Where is Carnarvon Gorge National Park?
After dropping off Mel with our dogsitter we headed out on the road towards Injune. From Roma it’s 246kms north up the Carnarvon Highway before turning east at Rewin to drive into the Carnarvon Gorge National Park Visitor Centre.
Carnarvon Gorge Camping
We would be staying at the Breeze Big 4 Holiday Park. It’s one of four accommodation options but ideal for us in our caravan. The most adventurous is to hike into Big Bend with a tent and camp there.
As we approached Injune we were happy to see the road ahead was open.
At the far end of the town we filled up on fuel. This was the last petrol station until we returned, which would be about five days time. We had already filled up with 20 extra litres of fuel in a fuel canister back in Roma, where fuel was cheaper.
Back on the road we passed a sign welcoming us to the Capricorn region.
Soon after we started to glimpse some higher ground to our left.
Finally we came to the turnoff into the national park.
The road was much narrower but well sealed. We could see more hilly terrain to our left.
Along the way we came to a number of dips in the road which were flood crossings.
It was mostly crop farming in this area.
Occasionally we came to a grid in the road so we slowed down. It was a good thing we did at this point. We weren’t entirely sure these cattle would stay off the road.
The drive continued in similar fashion for about an hour.
Eventually we came to the turnoff to the caravan park.
We made our way in slowly along the gravel road and particularly slowly over this ford.
After checking in we set up the caravan and had lunch.
Keen to see what we could find out we drove into the national park and had a bit of a look around their information centre.
Then we headed off on the first of their short walks, the Nature trail. It started with a rock crossing.
The trail made its way through a well treed area.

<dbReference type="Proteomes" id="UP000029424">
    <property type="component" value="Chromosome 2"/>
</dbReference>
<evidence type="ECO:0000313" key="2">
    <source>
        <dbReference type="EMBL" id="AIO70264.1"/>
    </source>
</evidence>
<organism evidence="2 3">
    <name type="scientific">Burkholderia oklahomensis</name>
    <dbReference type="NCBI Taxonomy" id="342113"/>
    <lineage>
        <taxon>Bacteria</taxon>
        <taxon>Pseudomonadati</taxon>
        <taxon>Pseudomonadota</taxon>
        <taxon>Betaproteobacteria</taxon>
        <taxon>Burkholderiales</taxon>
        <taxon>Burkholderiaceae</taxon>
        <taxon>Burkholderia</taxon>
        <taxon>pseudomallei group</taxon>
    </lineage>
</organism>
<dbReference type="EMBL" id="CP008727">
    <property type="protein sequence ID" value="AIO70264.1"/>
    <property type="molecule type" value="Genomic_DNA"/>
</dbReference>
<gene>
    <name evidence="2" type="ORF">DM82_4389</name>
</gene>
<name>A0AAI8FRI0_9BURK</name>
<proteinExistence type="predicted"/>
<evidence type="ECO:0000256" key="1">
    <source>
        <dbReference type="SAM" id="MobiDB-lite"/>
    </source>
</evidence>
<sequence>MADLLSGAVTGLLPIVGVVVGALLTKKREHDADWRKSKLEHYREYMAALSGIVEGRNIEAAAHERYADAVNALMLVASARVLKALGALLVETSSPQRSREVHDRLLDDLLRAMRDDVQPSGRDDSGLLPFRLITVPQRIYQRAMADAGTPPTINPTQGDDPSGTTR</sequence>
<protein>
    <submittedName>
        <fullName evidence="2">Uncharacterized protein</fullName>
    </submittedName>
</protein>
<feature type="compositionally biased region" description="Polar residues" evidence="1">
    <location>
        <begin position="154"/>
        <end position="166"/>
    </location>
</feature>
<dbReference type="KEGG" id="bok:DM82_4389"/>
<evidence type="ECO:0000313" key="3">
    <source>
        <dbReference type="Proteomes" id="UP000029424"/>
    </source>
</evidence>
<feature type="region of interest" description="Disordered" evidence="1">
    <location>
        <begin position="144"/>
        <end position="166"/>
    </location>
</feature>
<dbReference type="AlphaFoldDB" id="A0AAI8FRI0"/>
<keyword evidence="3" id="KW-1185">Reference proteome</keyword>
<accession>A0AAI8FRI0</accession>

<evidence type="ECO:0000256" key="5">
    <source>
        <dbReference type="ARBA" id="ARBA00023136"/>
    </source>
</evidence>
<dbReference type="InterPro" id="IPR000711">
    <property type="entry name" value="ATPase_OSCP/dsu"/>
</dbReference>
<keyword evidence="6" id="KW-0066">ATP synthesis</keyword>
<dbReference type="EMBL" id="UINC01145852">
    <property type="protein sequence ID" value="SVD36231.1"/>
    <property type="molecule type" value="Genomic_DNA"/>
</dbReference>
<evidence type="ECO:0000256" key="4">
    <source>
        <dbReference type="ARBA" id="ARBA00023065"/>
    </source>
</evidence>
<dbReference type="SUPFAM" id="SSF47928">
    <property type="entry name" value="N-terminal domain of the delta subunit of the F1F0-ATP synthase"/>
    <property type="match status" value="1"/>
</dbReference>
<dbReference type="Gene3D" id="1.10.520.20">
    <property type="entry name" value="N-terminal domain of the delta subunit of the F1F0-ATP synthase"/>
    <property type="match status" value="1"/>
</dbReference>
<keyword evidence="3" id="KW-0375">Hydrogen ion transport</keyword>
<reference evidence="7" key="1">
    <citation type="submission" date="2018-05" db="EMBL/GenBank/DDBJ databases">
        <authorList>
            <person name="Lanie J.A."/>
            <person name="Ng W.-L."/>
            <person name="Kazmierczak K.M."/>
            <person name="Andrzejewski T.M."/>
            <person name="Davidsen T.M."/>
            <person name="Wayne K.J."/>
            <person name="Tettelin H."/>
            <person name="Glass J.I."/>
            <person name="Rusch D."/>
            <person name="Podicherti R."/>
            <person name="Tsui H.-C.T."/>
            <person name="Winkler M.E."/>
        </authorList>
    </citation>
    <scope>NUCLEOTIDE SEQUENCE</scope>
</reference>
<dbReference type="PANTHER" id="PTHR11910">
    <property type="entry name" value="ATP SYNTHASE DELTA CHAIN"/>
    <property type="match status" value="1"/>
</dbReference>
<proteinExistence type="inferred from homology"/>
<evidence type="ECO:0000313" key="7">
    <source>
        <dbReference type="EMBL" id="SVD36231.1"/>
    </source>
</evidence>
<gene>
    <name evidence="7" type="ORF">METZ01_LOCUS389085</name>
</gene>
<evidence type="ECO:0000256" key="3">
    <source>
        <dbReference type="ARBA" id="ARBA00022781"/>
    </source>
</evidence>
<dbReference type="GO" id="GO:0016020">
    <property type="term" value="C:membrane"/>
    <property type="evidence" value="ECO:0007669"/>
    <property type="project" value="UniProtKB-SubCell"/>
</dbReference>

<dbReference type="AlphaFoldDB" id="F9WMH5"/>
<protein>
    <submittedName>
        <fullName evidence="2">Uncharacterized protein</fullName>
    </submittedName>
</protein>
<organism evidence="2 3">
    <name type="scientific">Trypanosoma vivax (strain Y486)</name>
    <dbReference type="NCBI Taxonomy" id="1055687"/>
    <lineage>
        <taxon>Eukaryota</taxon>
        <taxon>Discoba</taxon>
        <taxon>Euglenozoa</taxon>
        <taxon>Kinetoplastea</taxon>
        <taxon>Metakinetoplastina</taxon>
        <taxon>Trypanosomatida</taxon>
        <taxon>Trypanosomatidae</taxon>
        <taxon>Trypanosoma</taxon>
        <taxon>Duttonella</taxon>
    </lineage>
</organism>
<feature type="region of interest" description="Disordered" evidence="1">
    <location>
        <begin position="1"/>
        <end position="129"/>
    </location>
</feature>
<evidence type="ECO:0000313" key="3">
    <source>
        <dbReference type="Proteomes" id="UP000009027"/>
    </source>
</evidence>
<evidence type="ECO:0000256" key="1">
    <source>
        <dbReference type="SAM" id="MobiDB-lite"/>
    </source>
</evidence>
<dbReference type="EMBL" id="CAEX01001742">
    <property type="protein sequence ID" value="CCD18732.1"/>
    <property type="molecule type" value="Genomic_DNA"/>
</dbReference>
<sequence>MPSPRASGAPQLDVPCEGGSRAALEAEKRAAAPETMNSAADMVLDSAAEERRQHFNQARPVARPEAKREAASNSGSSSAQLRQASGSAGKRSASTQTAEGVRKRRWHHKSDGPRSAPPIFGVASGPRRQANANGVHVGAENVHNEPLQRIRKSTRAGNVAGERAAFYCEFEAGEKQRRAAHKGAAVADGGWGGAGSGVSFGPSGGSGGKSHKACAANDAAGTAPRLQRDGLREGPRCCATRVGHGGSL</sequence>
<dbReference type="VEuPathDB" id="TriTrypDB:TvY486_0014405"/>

A couple of times it came to ponds in the creek. Even though we were quiet and kept still we didn’t see any of the elusive platypus which can be spotted.
Back on the trail
we enjoyed the wide variety of flora. Here’s a native hibiscus.
After returning to the information centre we drove a short way to another walk. This was called Rock Pool.
Again it started with a rock hopper crossing. Fortunately some other walkers had kindly left sticks which we took advantage of to keep our balance.
After walking over a rocky path
we finally came to the rock pool. The reflection of the large rock was lovely
but we didn’t see any platypus here either. To the end of the pool the water was very still also and a good reflection could be seen.
After making our way back to the car we drove back to the caravan park. At their cafe bar area we enjoyed watching a short video about the different walks within the national park and some strategies about how to tackle them which confirmed what we had already researched. Once the video finished we walked down to the creek which runs along the edge of the caravan park.
In their video we had learned that platypus are easiest seen late in the day or early in the morning and that you have to be extremely quiet and still. Clearly there were lots of places they could hide.
However after about ten minutes Karen noticed movement. Just across the creek from where we were standing was a platypus making its way along the edge of the creek foraging for food. Sadly I didn’t have my camera with me but we did manage to briefly see it before it dived down into the water.
Here’s a teaser though. I did get lucky about four days later in the morning so keep checking my Instagram feed to see that video.
2 thoughts on “Roadtrip to Queensland – Day 12”
I love the huge basaltic looking boulder. Tortured and metamorphic.
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Lovely landscape, and the cow cautiously stepping in to the road made me smile